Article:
Fun with Photos (Years 3-4)

So your students have taken a bunch of photos, what now? We will look at the skills to teach for both taking and manipulating photos. Specifically linking these to understanding Designing and Developing Digital Outcomes Progress Outcome 1.

Fun with Photos

Sound of burning fire in the background.

Text on screen: Kia Takatu a-Matihiko Digital Readiness - Fun with photos

(Slideshow presentation begins on screen and is scrolled through by facilitator Nicki Tempero)

Kia ora and welcome to the overview of our webinar Fun with Photos.

(Slide 1)

I’m Nicki Tempero, I am an accredited facilitator with CORE Education and I'm one of the many facilitators on the Kia Takaktū a-Matihiko readiness project.

(Slide 2)

The learning outcomes for the session are:

developing skills for taking and manipulating photos identifying skills concepts and teachable moments with in Progress Outcome 1 for designing developing digital outcomes

(Slide 3)

As well as the webinar information we also have Pīkau or tool kits for you to go to, to increase your knowledge and understanding. The three Pīkau that we suggest that support this are:

  • Pīkau 3 - What is designing and developing digital outcomes?
  • Pīkau 11 - Digital outcomes - Getting started with progress outcome 1
  • Pīkau 13 - Creating digital outcomes using digital images and photography.

(Slide 4)

You'll also find other resources and ideas in Ngā Kiriahi. A place where you can ask and answer questions through a community of practice which is open for all teachers to be in sharing ideas and getting support from everybody else.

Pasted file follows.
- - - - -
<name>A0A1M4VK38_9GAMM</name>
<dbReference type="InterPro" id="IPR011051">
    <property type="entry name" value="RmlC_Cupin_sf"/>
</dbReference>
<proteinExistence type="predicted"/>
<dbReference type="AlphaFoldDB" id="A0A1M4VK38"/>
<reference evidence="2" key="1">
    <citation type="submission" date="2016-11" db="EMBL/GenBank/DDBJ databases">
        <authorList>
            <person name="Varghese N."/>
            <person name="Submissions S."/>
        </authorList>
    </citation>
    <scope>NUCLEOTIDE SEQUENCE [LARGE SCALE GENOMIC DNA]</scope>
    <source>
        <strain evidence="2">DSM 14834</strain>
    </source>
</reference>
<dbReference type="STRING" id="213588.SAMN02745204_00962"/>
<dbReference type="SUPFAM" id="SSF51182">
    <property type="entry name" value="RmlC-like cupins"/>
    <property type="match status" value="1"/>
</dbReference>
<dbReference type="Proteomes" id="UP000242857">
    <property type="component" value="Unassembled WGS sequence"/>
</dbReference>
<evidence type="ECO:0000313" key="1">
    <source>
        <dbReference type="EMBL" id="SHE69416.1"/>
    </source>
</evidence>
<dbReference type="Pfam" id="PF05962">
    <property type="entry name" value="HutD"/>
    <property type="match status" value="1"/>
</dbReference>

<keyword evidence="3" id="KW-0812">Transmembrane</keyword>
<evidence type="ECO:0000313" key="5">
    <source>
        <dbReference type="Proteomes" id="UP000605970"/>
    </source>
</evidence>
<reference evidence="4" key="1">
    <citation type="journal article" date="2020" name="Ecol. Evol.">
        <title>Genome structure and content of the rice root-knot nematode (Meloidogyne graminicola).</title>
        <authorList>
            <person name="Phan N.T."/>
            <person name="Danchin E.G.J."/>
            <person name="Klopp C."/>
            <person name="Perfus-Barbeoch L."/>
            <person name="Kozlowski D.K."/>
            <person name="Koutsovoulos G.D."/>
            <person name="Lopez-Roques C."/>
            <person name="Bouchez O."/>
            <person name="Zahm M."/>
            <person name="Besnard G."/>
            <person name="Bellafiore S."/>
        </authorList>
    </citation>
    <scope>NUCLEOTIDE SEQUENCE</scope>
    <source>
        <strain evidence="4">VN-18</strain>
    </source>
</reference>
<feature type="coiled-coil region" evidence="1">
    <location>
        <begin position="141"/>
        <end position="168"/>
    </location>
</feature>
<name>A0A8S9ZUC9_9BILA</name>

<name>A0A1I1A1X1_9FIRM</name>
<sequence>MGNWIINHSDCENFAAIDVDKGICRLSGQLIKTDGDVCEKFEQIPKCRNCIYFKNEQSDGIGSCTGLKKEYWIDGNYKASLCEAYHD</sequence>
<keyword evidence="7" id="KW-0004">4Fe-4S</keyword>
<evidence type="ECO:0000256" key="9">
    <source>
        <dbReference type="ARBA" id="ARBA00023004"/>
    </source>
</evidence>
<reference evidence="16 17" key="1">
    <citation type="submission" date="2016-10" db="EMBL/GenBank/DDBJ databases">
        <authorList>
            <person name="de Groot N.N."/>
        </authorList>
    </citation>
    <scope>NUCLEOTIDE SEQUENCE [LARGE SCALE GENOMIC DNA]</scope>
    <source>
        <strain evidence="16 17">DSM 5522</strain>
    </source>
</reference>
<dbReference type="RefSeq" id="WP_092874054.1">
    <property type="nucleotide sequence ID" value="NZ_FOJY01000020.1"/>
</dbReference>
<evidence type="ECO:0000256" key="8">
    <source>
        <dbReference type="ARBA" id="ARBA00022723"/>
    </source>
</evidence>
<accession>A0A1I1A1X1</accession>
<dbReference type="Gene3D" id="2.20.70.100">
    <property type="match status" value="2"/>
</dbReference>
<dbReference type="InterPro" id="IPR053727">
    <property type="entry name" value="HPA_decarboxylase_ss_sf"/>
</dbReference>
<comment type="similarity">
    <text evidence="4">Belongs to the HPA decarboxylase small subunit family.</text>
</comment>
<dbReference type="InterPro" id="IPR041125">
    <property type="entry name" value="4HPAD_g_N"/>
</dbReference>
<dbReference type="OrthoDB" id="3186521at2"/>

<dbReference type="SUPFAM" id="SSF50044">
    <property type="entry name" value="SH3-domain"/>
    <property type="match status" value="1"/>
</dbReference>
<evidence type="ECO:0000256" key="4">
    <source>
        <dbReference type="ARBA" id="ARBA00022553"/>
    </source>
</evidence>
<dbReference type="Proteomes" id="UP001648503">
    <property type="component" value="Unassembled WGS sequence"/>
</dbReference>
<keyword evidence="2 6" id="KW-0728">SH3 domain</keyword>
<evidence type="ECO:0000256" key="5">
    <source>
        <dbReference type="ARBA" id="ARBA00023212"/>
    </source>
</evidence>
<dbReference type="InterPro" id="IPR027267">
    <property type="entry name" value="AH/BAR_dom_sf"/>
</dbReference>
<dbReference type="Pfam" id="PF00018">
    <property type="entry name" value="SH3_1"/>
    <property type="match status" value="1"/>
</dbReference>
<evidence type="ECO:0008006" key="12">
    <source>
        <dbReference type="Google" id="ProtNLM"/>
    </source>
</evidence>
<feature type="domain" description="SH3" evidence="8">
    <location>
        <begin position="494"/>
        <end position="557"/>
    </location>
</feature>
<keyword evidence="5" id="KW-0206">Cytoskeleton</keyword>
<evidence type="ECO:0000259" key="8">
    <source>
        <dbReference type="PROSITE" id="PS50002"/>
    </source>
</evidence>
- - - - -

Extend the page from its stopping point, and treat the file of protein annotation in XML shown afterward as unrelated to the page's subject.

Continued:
(Slide 5)

Progress Outcome 1 for Designing and Developing Digital Outcomes. This comes in from when the student starts school right through to the middle, to nearer the end of level 2. We're looking at an authentic context and taking into account the end-user, so who is going to be going to be using this product at the end. Most of this is going to be teacher-led and looking at manipulating, storage, retrieving and sharing any photos, videos or anything that you're creating. Also looking at what is the best device to use and where you are going to store content and where it can be retrieved later.

(Slide 6)

Some of the conversations that you'll be able to have with your students are:

  • What is the device you have chosen and why? Is it sensible to be taking photos around the school with a Chromebook? You might find that an iPad or a phone is the better choice?
  • What have you named your file? If you are naming all your photos ‘My photo’ then it is going to be very hard to retrieve and upload into other tools. Do you need to develop naming conventions?
  • Where is your file saved? Is the file open for others to retrieve and to look at?
  • Who else could be possibly using it?

(Slide 7)

How does photography and manipulating photos fit into designing and developing digital outcomes?

(Slide 8)

Here we have broken it down into looking at:

  • the end users
  • storage, retrieving and sharing
  • social and ethics
  • taking photos.

(Slide 9)

This is a small snapshot of some of the information that we have developed with teachers.

For social and ethics have you asked people's permission before you take their photo? Do you have permission to share photos on social media or in Book Creator?

Just generally taking photos, do you know how to take a good photo? Is the sun in the right position?